“Thinking about safety in urban planning and policy is more complex than situational responses give credit for. Providing a wheelchair ramp into a building, or better lighting, may indeed assist in creating more welcoming, safer, cities. But it is equally important that urban safety strategies respond to issues of inclusion and justice, by addressing the attitudes which can exclude disabled people from the spaces of their local communities.”

“Urban safety is as much about changing social relations as it is about technical fixes. Disabled people’s experiences show us that it is only by challenging assumptions about who has a right to inhabit urban space that we can create more inclusive, just and safer societies.”


Cities Fighting Climate Woes Hasten ‘Green Gentrification’ [USA] (Rogers. A – WIRED)

“Boston’s plans to harden its waterfront against the perils of climate change—storm surge, flooding, and sea level rise—seem like an all-around win. The only way to keep a higher, more turbulent Atlantic out of South Boston and Charlestown is to build parks, bike paths, gardens, and landscaped berms with waterfront views. These are all things that make a greener, more walkable, more livable city. If this is adaptation to a warmer world, bring it on.”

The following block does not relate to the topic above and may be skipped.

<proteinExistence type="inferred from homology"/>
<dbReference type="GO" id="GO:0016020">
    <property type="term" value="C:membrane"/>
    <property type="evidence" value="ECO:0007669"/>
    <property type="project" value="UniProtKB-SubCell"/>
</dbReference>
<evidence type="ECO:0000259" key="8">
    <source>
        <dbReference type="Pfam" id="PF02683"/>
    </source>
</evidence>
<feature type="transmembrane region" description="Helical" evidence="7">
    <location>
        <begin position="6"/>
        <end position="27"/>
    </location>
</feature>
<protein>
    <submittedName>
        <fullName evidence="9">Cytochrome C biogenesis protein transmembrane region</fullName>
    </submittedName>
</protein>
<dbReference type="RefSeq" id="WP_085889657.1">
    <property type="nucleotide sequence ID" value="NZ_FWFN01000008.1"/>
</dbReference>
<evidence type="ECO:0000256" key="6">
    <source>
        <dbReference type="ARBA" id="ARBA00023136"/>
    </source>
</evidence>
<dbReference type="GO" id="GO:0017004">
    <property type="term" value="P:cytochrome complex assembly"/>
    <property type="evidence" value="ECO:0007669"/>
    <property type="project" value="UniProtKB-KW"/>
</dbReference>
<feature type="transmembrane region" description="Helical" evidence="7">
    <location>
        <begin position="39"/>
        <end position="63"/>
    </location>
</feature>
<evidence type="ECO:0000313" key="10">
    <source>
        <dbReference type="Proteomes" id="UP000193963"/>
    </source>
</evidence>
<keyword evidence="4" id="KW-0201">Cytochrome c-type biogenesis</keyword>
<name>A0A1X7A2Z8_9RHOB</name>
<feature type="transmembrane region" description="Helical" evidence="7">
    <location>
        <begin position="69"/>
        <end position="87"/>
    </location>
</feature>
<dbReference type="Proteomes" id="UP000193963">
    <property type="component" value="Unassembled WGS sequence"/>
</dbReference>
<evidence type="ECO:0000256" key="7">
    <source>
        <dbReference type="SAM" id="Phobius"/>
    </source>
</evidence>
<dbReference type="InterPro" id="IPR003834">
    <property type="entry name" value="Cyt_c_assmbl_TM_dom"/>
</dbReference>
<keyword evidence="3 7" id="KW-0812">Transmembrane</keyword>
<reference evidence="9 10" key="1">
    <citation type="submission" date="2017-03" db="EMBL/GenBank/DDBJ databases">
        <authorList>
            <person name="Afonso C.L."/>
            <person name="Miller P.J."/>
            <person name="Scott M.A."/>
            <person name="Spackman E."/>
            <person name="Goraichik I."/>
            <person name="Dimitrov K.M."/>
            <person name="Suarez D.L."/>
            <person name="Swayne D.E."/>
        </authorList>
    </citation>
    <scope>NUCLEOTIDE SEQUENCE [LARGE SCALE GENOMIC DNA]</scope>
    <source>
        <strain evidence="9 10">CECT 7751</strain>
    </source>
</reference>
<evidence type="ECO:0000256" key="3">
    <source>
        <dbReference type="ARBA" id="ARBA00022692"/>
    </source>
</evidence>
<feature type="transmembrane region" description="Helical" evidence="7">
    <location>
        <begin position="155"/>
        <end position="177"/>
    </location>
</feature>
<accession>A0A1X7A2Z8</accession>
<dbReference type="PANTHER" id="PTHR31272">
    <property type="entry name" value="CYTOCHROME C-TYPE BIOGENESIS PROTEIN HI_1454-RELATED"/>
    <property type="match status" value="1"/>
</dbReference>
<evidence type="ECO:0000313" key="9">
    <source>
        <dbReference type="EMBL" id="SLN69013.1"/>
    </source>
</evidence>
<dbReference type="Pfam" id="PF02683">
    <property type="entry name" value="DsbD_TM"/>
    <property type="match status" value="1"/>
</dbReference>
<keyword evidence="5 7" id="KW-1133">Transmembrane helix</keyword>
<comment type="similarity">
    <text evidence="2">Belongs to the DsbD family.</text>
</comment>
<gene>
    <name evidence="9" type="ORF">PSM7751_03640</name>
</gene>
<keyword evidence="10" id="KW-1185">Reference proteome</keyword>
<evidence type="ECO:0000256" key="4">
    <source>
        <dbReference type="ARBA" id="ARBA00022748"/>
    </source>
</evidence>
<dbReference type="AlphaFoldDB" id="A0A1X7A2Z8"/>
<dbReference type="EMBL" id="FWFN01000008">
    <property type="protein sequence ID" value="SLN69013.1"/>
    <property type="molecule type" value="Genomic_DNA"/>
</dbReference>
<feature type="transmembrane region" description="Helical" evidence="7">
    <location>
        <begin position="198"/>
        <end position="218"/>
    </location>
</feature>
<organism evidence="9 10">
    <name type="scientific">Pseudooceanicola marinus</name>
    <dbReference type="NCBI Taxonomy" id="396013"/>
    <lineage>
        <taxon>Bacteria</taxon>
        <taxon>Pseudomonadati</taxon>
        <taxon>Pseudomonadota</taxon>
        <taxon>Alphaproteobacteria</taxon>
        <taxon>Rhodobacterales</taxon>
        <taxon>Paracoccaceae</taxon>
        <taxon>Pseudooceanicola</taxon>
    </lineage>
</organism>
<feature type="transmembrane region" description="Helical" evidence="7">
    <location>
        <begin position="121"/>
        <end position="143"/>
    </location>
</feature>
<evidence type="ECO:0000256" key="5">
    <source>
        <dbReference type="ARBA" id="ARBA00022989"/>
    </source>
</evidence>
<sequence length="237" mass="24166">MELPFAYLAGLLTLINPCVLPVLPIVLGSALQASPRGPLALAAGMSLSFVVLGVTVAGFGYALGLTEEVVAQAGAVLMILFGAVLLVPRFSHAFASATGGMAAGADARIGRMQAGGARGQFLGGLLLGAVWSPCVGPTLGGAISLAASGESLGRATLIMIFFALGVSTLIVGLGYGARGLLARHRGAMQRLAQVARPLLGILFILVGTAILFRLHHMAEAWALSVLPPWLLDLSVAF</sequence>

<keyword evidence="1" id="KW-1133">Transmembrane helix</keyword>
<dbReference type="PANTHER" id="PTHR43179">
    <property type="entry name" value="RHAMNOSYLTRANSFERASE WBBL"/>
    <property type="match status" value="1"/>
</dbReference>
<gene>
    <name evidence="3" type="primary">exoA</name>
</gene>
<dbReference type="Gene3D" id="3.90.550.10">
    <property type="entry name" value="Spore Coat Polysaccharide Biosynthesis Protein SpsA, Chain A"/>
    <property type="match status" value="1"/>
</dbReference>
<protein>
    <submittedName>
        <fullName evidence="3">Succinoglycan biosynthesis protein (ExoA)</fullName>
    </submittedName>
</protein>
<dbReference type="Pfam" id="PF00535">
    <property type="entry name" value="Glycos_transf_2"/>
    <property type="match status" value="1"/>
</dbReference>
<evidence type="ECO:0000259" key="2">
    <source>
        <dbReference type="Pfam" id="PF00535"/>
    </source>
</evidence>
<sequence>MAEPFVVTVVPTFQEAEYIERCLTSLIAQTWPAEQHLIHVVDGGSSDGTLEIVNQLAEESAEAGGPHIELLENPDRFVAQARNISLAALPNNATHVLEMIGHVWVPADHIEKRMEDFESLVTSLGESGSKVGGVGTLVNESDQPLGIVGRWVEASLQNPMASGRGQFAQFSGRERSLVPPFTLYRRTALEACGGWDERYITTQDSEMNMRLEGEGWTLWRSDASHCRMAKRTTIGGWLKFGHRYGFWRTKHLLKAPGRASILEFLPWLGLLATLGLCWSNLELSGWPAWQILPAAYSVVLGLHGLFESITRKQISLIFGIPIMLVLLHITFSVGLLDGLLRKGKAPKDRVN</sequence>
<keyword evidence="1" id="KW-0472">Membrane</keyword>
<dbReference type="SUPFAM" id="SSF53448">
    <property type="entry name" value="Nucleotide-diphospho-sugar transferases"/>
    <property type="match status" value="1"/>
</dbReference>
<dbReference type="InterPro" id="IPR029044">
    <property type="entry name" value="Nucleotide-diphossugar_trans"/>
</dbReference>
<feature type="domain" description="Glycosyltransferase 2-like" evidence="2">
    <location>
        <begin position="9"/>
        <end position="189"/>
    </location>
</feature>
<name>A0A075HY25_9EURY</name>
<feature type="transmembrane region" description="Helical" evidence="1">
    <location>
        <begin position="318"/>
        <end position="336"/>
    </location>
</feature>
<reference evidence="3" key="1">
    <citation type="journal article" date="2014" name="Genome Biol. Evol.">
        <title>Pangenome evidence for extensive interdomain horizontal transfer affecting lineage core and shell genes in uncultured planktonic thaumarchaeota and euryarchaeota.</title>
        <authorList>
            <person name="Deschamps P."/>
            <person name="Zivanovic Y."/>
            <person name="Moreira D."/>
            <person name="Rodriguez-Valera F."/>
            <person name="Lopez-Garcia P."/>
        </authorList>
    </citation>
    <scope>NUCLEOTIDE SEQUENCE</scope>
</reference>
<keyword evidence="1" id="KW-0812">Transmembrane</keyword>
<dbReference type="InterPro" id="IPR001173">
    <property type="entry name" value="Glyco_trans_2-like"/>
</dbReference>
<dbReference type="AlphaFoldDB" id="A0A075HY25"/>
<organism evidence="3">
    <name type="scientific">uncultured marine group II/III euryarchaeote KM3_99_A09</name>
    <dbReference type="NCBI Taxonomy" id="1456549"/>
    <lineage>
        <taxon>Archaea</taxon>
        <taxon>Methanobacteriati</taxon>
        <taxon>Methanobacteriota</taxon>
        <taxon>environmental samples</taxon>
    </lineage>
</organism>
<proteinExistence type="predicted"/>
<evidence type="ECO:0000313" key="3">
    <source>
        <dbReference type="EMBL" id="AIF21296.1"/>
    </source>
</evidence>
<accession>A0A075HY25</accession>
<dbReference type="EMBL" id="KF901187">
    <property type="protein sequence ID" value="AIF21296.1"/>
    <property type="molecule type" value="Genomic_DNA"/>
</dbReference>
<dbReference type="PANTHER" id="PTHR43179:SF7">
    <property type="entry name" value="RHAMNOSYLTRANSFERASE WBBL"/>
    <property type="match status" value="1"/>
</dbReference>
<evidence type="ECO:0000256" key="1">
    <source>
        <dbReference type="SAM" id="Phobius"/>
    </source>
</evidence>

“Except geographers and community activists are getting more and more worried about how cities choose which improvements to build, and where. They’re noticing that when poorer neighborhoods get water-absorbing green space, storm-surge-proof seawalls, and elevated buildings, all of a sudden they aren’t so poor anymore. The people who lived there—who would’ve borne the brunt of whatever disasters a changing climate will bring—get pushed out in favor of new housing built to sell at or above market rates to people with enough money to buy not just safety but a beautiful new waterfront.”

“Fighting climate disasters is a good idea for the planet, but can have unintended consequences for neighborhoods. “In order to construct a green, resilient park or shoreline, we get rid of lower-income housing … and behind it or next to it, you’ll have higher-income housing being built,” says Isabelle Anguelovski...”

“It’s not just Boston. In Philadelphia, Anguelovski and her team studied a program to build flood-fighting infrastructure like parkland, green roofs, and curbside swales to absorb rainwater before it hit sewers. This, too, was an engine of gentrification. “What you see on the maps is that the areas that gained the greatest amount of green resilient infrastructure are also those that became the most gentrified,” Anguelovski says.”